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Company Cooks Up Energy Bars Made Of Crickets

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File photo of a person selling crickets. (Photo by TANG CHHIN SOTHY/AFP/Getty Images)

File photo of a person selling crickets. (Photo by TANG CHHIN SOTHY/AFP/Getty Images)

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SALT LAKE CITY, Utah (CBS Las Vegas) — Adventurous eaters rejoice – a new Utah-based company is bringing the experience of eating bugs to the United States.

The protein-packed energy snacks are known as Chapul Bars, and so far, sales are said to be steadily rising.

“Our main mission is to make it culturally acceptable [to consume bugs],” businessman and Chapul Bar creator Pat Crowley told the Salt Lake Tribune. “We thought the cricket was a fairly easy transition, as opposed to a worm or a beetle.”

The 33-year-old entrepreneur reportedly teamed up with three business partners to create the company last September.

“Chapul Bars are delicious, all-natural bars with protein from crickets-one of the planet’s most amazing, energy-efficient creatures. No soy. No dairy,” the product’s official website boasts. “Just our innovative flour made entirely from crickets … inspired by native techniques used for centuries in the American Southwest and Mexico.”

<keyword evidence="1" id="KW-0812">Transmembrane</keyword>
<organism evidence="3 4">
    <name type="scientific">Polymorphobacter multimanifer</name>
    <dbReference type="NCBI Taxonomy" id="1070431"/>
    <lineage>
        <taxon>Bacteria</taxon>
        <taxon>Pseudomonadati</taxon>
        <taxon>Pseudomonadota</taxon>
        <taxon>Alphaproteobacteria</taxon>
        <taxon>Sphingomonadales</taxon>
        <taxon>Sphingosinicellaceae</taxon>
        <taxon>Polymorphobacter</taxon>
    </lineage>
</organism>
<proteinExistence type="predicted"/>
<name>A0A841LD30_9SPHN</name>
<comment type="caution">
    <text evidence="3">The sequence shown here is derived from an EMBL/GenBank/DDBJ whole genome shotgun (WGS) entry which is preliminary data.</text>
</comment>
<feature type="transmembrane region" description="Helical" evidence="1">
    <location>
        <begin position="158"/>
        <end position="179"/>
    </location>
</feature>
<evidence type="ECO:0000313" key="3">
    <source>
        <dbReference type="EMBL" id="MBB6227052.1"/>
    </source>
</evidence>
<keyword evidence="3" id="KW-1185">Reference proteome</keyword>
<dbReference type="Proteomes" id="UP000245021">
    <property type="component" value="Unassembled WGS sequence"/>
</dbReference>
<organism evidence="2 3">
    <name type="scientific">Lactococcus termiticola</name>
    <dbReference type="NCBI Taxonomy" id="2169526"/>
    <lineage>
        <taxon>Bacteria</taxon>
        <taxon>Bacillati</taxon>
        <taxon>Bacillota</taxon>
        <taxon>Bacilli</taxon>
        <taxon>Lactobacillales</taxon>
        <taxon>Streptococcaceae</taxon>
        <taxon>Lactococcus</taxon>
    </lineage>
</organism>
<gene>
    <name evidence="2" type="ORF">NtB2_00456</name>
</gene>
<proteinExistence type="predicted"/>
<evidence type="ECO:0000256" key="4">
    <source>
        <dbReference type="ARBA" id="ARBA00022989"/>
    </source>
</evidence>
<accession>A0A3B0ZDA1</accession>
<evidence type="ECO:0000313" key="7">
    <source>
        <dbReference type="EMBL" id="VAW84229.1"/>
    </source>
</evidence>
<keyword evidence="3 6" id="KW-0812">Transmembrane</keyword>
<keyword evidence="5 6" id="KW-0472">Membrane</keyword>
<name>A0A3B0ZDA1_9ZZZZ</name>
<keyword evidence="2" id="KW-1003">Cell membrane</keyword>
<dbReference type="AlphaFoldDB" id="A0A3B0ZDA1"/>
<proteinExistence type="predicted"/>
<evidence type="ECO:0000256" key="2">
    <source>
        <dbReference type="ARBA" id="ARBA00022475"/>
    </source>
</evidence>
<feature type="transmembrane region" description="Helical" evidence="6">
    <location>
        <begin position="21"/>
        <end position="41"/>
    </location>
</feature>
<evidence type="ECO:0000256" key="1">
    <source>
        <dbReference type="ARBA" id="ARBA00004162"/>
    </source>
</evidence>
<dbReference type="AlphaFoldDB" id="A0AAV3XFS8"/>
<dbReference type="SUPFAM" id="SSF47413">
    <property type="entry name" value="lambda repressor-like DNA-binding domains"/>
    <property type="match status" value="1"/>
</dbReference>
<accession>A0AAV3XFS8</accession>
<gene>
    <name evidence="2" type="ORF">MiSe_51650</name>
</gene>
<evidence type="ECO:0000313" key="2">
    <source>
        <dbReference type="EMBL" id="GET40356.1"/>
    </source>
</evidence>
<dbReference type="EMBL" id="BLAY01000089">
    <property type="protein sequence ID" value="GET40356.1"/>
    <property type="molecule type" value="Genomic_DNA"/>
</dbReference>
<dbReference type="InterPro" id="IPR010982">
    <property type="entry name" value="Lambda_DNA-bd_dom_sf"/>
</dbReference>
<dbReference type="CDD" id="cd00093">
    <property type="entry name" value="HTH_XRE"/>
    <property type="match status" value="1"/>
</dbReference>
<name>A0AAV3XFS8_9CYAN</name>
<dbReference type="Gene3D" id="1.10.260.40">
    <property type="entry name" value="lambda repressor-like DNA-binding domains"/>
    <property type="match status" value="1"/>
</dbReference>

The bars come in flavor combinations such as peanut butter and chocolate, as well as coconut, ginger and lime. And both offerings are a hit with fans.

“I ordered a box of each to take to a meeting of colleagues from around the state,” one commenter who identified herself as Debbie stated. “First I tried one of each and loved both of them! They are moist, flavorful and VERY satisfying. I love that they are all healthy ingredients!”

Another commenter, who referred to himself as Michael Day, called the bars a “great snack” – the only complaint he offered was that there were “not enough legs” in the snacks.

Chapul Bars – whose name translates to cricket or grasshopper in Aztec – can reportedly be purchased for approximately $3 in 30 stores found in 12 states. They are also available for purchase online through the company’s website.

Crowley is confident that the cricket-based snacks hold the answers to critical questions regarding food supplies for Americans.

“People are ready for a change,” he told the Tribune. “They’re more in tune with where their food comes from and the unsustainability [sic] of our mainstream food products.”

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